Understanding Exercise Induced Bronchospasm: Causes, Symptoms, and Treatment Options

Exercise is an essential part of a healthy lifestyle, but for some people, it can trigger a condition called exercise-induced bronchospasm (EIB). EIB is a type of asthma that causes temporary constriction of the airways, making it difficult to breathe during or after physical activity. In this article, we will explore the causes, symptoms, and treatment options for EIB.

Causes of Exercise-Induced Bronchospasm

EIB occurs when the airways become narrowed or blocked due to inflammation, increased mucus production, and muscle contraction. The exact cause of EIB is not known, but it is believed to be related to a combination of genetic and environmental factors. People with asthma or allergies are more likely to develop EIB, but it can also occur in people without any pre-existing respiratory conditions.

Symptoms of Exercise-Induced Bronchospasm

The symptoms of EIB typically occur during or immediately after physical activity, and can include:

– Wheezing
– Shortness of breath
– Chest tightness
– Coughing
– Fatigue

These symptoms usually improve within an hour after exercise, but in severe cases, they can last for several hours or even days.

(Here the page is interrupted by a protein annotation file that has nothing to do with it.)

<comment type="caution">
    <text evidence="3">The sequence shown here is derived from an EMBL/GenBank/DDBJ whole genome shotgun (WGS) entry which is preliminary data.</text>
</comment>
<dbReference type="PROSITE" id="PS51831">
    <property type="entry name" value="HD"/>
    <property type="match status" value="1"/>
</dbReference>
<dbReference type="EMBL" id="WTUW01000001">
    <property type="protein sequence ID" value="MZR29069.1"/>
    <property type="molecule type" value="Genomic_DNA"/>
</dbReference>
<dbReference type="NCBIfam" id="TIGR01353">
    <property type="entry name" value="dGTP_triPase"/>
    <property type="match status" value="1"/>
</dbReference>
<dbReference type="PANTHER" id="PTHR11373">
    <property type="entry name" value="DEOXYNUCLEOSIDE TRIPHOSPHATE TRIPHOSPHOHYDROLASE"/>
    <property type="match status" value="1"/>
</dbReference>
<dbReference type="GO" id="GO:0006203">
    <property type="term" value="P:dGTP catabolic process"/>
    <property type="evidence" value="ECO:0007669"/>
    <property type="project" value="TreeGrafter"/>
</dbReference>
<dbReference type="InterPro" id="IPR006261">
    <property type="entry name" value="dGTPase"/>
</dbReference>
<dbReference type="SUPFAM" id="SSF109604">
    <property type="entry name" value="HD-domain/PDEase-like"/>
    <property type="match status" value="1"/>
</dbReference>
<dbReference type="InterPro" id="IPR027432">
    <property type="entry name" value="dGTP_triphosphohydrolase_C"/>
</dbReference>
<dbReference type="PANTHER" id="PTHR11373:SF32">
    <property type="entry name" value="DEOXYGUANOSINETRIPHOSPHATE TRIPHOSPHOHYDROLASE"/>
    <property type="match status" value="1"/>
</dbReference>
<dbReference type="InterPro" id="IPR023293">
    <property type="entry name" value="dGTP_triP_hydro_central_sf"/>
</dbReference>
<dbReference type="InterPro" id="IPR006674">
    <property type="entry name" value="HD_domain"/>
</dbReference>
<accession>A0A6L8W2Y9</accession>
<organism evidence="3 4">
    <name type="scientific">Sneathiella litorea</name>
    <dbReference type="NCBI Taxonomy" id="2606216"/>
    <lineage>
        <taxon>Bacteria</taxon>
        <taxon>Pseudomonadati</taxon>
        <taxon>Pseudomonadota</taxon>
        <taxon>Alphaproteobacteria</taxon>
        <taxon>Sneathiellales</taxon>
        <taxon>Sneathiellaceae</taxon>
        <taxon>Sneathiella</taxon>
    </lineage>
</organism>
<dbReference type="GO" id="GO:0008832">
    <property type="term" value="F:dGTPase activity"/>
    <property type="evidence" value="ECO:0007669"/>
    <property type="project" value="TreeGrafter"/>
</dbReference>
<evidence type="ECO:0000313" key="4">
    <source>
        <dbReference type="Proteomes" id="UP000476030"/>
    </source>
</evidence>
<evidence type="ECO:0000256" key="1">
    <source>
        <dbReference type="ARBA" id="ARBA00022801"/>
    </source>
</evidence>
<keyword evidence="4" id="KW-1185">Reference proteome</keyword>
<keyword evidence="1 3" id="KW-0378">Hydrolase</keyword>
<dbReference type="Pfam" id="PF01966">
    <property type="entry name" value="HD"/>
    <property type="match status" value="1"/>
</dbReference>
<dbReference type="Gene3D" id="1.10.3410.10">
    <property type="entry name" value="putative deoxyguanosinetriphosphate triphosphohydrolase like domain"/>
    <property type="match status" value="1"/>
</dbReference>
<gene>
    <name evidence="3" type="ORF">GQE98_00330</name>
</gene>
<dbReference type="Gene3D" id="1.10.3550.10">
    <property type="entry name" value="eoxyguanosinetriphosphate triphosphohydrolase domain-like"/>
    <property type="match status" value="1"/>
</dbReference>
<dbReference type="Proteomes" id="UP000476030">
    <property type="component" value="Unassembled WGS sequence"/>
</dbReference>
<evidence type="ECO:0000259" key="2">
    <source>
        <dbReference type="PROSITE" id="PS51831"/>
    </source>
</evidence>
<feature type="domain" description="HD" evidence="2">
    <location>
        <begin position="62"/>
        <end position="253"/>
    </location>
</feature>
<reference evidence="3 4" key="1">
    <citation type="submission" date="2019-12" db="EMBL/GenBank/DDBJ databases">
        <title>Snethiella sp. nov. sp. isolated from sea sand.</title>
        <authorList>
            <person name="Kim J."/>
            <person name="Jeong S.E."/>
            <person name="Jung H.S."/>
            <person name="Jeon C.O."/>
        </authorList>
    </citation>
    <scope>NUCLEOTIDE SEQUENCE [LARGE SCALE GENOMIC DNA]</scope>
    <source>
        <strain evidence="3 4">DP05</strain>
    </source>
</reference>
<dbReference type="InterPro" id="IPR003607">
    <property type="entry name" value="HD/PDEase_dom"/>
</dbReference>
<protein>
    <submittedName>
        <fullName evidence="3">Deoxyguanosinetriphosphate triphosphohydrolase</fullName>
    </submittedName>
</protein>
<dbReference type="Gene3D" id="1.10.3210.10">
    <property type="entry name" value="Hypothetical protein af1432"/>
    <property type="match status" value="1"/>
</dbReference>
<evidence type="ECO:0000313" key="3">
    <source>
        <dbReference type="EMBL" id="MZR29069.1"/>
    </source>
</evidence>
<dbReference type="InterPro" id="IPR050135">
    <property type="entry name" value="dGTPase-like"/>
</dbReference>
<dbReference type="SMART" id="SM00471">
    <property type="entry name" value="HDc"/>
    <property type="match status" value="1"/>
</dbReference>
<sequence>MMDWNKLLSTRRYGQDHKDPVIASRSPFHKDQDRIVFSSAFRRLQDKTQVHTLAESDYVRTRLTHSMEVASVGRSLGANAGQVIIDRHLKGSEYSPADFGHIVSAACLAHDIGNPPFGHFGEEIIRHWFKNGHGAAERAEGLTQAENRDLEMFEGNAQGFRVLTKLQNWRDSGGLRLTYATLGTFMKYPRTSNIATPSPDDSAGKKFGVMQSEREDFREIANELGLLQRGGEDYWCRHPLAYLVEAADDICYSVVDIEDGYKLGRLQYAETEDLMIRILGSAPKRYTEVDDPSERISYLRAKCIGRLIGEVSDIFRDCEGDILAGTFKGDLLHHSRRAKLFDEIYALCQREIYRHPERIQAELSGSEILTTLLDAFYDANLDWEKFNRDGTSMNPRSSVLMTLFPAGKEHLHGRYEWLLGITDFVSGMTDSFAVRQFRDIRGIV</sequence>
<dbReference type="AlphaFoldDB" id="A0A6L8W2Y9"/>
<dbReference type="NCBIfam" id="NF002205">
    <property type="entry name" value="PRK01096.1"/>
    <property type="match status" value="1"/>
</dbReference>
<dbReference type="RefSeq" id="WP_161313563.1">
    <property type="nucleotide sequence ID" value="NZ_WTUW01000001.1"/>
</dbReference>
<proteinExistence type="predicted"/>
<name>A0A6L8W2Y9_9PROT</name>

Treatment Options for Exercise-Induced Bronchospasm

Fortunately, there are several treatment options available for EIB. The first step is to identify the triggers that cause EIB and avoid them whenever possible. This can include reducing exposure to allergens, avoiding exercise in cold or dry air, and using medication to control symptoms.

Bronchodilators are medications that relax the muscles in the airways, making it easier to breathe. They can be taken before exercise to prevent EIB or during an attack to relieve symptoms. Inhaled corticosteroids are another type of medication that can reduce inflammation in the airways and prevent EIB.

In addition to medication, there are several lifestyle changes that can help manage EIB. Warm-up exercises before physical activity can reduce the severity of symptoms, and wearing a scarf or mask over the mouth and nose can warm and humidify the air before it enters the lungs.


Exercise-induced bronchospasm can be a challenging condition to manage, but with proper treatment and management, people with EIB can still enjoy an active lifestyle. If you experience any of the symptoms of EIB during or after physical activity, speak with your doctor about treatment options that are right for you. With the right care, you can breathe easy and keep moving forward.

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